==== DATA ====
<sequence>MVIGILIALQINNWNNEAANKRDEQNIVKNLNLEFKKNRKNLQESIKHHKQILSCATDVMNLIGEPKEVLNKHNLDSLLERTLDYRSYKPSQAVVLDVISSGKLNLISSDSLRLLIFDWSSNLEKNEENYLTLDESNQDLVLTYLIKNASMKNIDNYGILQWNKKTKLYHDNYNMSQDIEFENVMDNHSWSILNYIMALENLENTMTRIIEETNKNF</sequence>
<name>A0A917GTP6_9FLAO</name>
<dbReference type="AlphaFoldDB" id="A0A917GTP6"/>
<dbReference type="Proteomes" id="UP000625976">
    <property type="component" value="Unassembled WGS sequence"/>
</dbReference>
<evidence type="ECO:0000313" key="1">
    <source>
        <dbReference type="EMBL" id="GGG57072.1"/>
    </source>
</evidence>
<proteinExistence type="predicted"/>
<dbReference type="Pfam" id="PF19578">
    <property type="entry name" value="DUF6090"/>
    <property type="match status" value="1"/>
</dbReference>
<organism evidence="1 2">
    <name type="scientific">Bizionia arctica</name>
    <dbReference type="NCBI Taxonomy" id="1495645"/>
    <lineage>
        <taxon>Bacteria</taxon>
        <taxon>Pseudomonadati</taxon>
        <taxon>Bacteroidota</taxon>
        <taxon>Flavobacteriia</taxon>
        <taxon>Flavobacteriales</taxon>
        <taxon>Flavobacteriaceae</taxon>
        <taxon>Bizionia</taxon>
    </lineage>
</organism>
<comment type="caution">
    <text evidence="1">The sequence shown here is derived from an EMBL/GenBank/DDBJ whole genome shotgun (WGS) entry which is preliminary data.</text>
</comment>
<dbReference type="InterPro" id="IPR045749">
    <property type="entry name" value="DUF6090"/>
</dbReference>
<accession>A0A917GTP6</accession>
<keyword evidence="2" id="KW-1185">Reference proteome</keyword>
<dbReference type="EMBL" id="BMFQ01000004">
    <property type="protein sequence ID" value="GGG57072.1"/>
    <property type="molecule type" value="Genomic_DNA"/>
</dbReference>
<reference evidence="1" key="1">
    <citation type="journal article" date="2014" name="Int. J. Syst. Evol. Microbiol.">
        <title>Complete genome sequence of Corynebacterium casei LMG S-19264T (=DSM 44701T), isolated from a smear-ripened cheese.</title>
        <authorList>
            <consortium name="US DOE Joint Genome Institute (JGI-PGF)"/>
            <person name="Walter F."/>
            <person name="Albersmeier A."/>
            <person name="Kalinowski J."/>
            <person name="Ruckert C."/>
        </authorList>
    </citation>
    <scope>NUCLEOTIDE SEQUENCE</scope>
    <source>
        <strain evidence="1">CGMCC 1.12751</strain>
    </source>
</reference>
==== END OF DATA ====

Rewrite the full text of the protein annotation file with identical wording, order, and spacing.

<sequence>MVIGILIALQINNWNNEAANKRDEQNIVKNLNLEFKKNRKNLQESIKHHKQILSCATDVMNLIGEPKEVLNKHNLDSLLERTLDYRSYKPSQAVVLDVISSGKLNLISSDSLRLLIFDWSSNLEKNEENYLTLDESNQDLVLTYLIKNASMKNIDNYGILQWNKKTKLYHDNYNMSQDIEFENVMDNHSWSILNYIMALENLENTMTRIIEETNKNF</sequence>
<name>A0A917GTP6_9FLAO</name>
<dbReference type="AlphaFoldDB" id="A0A917GTP6"/>
<dbReference type="Proteomes" id="UP000625976">
    <property type="component" value="Unassembled WGS sequence"/>
</dbReference>
<evidence type="ECO:0000313" key="1">
    <source>
        <dbReference type="EMBL" id="GGG57072.1"/>
    </source>
</evidence>
<proteinExistence type="predicted"/>
<dbReference type="Pfam" id="PF19578">
    <property type="entry name" value="DUF6090"/>
    <property type="match status" value="1"/>
</dbReference>
<organism evidence="1 2">
    <name type="scientific">Bizionia arctica</name>
    <dbReference type="NCBI Taxonomy" id="1495645"/>
    <lineage>
        <taxon>Bacteria</taxon>
        <taxon>Pseudomonadati</taxon>
        <taxon>Bacteroidota</taxon>
        <taxon>Flavobacteriia</taxon>
        <taxon>Flavobacteriales</taxon>
        <taxon>Flavobacteriaceae</taxon>
        <taxon>Bizionia</taxon>
    </lineage>
</organism>
<comment type="caution">
    <text evidence="1">The sequence shown here is derived from an EMBL/GenBank/DDBJ whole genome shotgun (WGS) entry which is preliminary data.</text>
</comment>
<dbReference type="InterPro" id="IPR045749">
    <property type="entry name" value="DUF6090"/>
</dbReference>
<accession>A0A917GTP6</accession>
<keyword evidence="2" id="KW-1185">Reference proteome</keyword>
<dbReference type="EMBL" id="BMFQ01000004">
    <property type="protein sequence ID" value="GGG57072.1"/>
    <property type="molecule type" value="Genomic_DNA"/>
</dbReference>
<reference evidence="1" key="1">
    <citation type="journal article" date="2014" name="Int. J. Syst. Evol. Microbiol.">
        <title>Complete genome sequence of Corynebacterium casei LMG S-19264T (=DSM 44701T), isolated from a smear-ripened cheese.</title>
        <authorList>
            <consortium name="US DOE Joint Genome Institute (JGI-PGF)"/>
            <person name="Walter F."/>
            <person name="Albersmeier A."/>
            <person name="Kalinowski J."/>
            <person name="Ruckert C."/>
        </authorList>
    </citation>
    <scope>NUCLEOTIDE SEQUENCE</scope>
    <source>
        <strain evidence="1">CGMCC 1.12751</strain>
    </source>
</reference>